Google animated Doodle celebrates the 91st birthday of American weightlifter Tamio “Tommy” Kono, a Japanese-American coach, Olympic gold-medalist athlete, and world champion bodybuilder, on June 27, 2021.
Who was Tamio “Tommy” Kono?
Tamio “Tommy” Kono was born on June 27, 1930, in Sacramento, California, U.S. He is viewed as one of the best weightlifters in United States history.
In 1942, at 12 years old, Tommy and his family, all being of Japanese descent, were moved to one of the United States’ Japanese internment camps. Kono and his parents were among the Japanese Americans interned at Tule Lake, California, during World War II. Kono had asthma as a child, yet his health improved in the dry desert air.
While living there, Tommy Kono’s neighbors acquainted him with the sport of weightlifting. From that point on, he put his efforts into athletics, at least to some extent as an approach to reinforce his body to make up for his childhood asthma.
Tamio “Tommy” Kono likewise started a weightlifting regimen, and by 1952 he was a mainstay of the U.S. national team. He was especially important to the team due to his clutch performances and his ability to increment and diminishing body weight without critical loss of strength, in this manner empowering him to contend in a few weight classes.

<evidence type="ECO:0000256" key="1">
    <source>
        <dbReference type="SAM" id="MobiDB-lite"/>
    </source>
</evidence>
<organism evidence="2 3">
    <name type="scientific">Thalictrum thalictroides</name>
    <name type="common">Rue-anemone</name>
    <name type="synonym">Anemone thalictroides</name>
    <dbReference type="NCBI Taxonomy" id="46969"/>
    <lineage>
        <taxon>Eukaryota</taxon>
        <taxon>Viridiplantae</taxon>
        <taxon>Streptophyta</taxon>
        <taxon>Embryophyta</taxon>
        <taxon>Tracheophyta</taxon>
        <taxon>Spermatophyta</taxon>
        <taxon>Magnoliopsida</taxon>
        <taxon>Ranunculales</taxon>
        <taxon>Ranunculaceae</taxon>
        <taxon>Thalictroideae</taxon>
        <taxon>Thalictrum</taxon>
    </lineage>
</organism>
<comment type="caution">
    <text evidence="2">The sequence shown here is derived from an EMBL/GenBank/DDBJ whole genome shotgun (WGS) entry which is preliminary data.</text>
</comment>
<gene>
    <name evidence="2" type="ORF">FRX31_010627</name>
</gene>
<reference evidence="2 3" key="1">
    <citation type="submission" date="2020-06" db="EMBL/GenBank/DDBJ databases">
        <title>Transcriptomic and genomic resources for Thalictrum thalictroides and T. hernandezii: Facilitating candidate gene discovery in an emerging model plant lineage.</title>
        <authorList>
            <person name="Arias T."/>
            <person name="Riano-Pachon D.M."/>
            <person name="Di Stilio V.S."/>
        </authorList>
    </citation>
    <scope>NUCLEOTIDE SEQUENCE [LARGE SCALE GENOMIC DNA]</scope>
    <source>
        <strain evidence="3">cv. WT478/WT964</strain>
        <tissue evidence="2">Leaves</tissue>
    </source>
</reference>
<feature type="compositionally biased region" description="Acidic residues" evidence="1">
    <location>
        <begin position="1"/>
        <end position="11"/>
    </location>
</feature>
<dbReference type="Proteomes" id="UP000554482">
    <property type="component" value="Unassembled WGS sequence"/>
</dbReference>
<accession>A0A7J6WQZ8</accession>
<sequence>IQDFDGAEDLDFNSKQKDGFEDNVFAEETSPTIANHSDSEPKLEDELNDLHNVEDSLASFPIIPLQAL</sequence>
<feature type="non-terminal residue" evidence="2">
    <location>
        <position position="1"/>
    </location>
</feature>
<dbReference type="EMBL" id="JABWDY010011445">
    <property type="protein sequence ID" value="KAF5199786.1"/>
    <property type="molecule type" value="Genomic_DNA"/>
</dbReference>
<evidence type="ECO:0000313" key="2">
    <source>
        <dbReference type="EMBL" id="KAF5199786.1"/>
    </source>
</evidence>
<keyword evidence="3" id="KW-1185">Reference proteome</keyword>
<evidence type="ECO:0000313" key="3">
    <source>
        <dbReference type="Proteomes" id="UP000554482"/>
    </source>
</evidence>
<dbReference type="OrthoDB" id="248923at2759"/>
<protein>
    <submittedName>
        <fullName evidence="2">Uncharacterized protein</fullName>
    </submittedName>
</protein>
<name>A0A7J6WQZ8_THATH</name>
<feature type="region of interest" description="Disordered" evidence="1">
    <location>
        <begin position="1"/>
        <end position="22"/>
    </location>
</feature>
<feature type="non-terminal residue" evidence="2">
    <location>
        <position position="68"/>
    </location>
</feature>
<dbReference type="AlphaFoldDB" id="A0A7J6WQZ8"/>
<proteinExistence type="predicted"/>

In the years after World War II, Tommy Kono started contending in weightlifting competitions, defeating discrimination to become a critical member of the U.S. national weightlifting team by 1952. In both 1952 and 1956, Kono procured a gold medal for the United States in the Summer Olympics.
In 1952, as a lightweight (weight limit 67.5 kg [149 pounds]), Tommy Kono won a national title and a gold medal at the Olympic Games held in Helsinki, Finland. As a middleweight (weight limit 75 kg [165 pounds]), he took four national titles (1953, 1958–60), a Pan American title (1959), four world titles (1953, 1957–59), and a silver medal at the Rome Olympics (1960). As a light heavyweight (weight limit 82.5 kg [182 pounds]), he procured six national titles (1954–55, 1957, 1961–63), two Pan American titles (1955, 1963), two world titles (1954–55), and an Olympic gold medal in Melbourne, Australia (1956).